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History of the Railroads in Kentucky

Railroads of Kentucky - A historical Overview

The Commonwealth of Kentucky has been served by railroads for well over a century and a half, and for most of that time, railroads, with their primary and secondary routes, helped form the backbone of the states transportation network.

The Lexington and Ohio, Kentucky's first railroad was built between Lexington and Frankfort in the early 1830's and began full operation in 1834 using horse pulled cars. The horses were later replaced by wood burning locomotives. The line intended to build west to Louisville but that trackage was finished in 1851 by the Louisville and Frankfort, a separate company.

The Louisville and Nashvile railroad , chartered in 1850, was Kentucky's first interstate common carrier railroad and completed its main line to Nashville in 1859. Its construction marked the largest internal improvement project in the state at that time. Louisville providing much of the needed funding. Also during the same decade Covington, Paris and Lexington were joined by rail by the Kentucky Central, and the Mobile and Ohio coming north from the gulf bisected the Purchase area of Western Kentucky to reach Columbus Ky in 1861.

During the three and a half decades following the Civil war, much of Kentucky's primary rail network was formed. Principal routes included Louisville to Cincinnati, Elizabethtown to Paducah, Lebanon, corbin to Middlesboro, Henderson to Hopkinsville, Covington to Somerset to Chattanooga, Ashland to Covington and Lexington, Winchester to Jackson, Henderson to Louisville and Danville to Louisville. By 1900 Kentucky Rail Mileage totalled 3000 miles.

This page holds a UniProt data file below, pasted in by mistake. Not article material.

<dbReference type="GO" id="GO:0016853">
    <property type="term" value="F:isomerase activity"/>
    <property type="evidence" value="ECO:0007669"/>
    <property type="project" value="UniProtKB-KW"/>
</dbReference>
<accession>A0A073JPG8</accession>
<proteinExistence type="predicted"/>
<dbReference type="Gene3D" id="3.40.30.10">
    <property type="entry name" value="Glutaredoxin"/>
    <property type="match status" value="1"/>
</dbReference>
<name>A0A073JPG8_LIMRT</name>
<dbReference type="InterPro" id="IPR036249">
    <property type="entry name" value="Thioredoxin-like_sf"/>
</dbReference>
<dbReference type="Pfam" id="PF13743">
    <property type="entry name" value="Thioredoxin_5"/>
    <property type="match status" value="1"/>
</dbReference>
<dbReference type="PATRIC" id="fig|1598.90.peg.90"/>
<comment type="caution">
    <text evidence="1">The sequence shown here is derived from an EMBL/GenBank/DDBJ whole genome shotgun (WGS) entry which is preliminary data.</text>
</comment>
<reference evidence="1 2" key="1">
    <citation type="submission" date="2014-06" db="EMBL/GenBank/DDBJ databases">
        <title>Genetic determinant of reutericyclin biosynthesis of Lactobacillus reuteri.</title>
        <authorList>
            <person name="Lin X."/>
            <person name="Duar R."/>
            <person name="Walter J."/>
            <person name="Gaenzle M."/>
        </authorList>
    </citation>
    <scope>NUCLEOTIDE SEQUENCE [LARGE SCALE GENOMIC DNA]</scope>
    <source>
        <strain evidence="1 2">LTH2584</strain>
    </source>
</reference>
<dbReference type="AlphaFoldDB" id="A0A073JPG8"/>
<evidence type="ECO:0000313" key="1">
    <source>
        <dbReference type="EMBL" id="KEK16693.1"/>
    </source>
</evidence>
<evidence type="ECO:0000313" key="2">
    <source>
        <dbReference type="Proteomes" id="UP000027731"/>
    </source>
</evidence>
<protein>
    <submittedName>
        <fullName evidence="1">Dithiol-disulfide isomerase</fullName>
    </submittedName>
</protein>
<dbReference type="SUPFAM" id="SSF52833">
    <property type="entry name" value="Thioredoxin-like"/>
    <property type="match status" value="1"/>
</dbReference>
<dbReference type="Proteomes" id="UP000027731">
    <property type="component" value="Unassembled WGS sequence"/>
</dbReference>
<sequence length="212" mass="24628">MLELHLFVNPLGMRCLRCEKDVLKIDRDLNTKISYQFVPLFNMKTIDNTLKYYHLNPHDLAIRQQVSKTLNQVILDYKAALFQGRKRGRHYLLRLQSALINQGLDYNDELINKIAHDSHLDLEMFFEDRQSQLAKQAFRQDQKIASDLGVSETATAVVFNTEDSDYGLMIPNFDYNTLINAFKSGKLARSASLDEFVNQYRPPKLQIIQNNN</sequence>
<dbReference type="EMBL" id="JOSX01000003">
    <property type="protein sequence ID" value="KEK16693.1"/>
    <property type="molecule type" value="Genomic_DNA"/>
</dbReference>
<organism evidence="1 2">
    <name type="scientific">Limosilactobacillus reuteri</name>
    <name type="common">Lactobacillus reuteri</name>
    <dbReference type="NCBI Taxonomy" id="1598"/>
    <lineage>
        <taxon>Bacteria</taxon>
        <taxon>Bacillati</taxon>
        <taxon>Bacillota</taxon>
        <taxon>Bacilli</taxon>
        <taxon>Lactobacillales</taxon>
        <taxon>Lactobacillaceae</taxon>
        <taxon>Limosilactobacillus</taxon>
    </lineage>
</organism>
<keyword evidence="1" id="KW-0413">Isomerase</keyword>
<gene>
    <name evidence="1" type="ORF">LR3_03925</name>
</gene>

Following the Civil war bridges were constructed across the Ohio River at Louisville the first by the L&N and Indianapolis and Louisville at Jeffersonville Indiana, The second the Kentucky and Indiana at New Albany which also provided the first bridge for horse and wagon traffic as well. and the third the Big four Bridge. And Trackage was changed from Southern Gauge to Standard gauge during this time allowing for through shipments from North to South.

Between 1900 - 1920, important feeder routes were pushed into the coal fields of Eastern and Western Kentucky by the Chesapeake and Ohio, Illinois Central, Louisville and Nashville, Clinchfield, Southern and Norfolk and Western.

And during this time some 250 miles of Electric Interurban Railroads were built as commuter carriers to serve metro areas at Covington, Henderson, Lexington, and Louisville. Peak rail mileage was reached in 1930; lines both steam and electric tapped over half the states counties.

While no through routes were constructed after 1930 , railroads continued to add more feeder lines in to the mining districts in Eastern and Western Kentucky and countless short lines appeared. Coal long ranked as the principal freight comedy hauled by the states railroads, although agricultural and manufactured products also contributed to the total traffic.

The largest of these pioneer railroads in Kentucky was the Louisville and Nashville Railroad who's headquarters were in Louisville. Until its acquisition by the Seaboard System Railroad in the 1980 s

Kentucky's railroads provided excellent passenger service, and provided an extensive network of mail and express services. The Chesapeake and Ohio operated its George Washington, Sportsman, and F.F.V. The Illinois Central s Panama Limited, and Irvine S Cobb. The Southern railways Royal Palm and Carolina Special, Louisville and Nashville's all Pullman Pan American , Flamingo, Southland, Dixieland ,New Orleans Limited. And many other locals plying the main lines and branches through out the state. The Baltimore and Ohio, New york Central, Monon and Pennsylvania all served Louisville. with passenger service. Louisville had two main railway terminals Central at 7 th and River and Union at 10th and Broadway.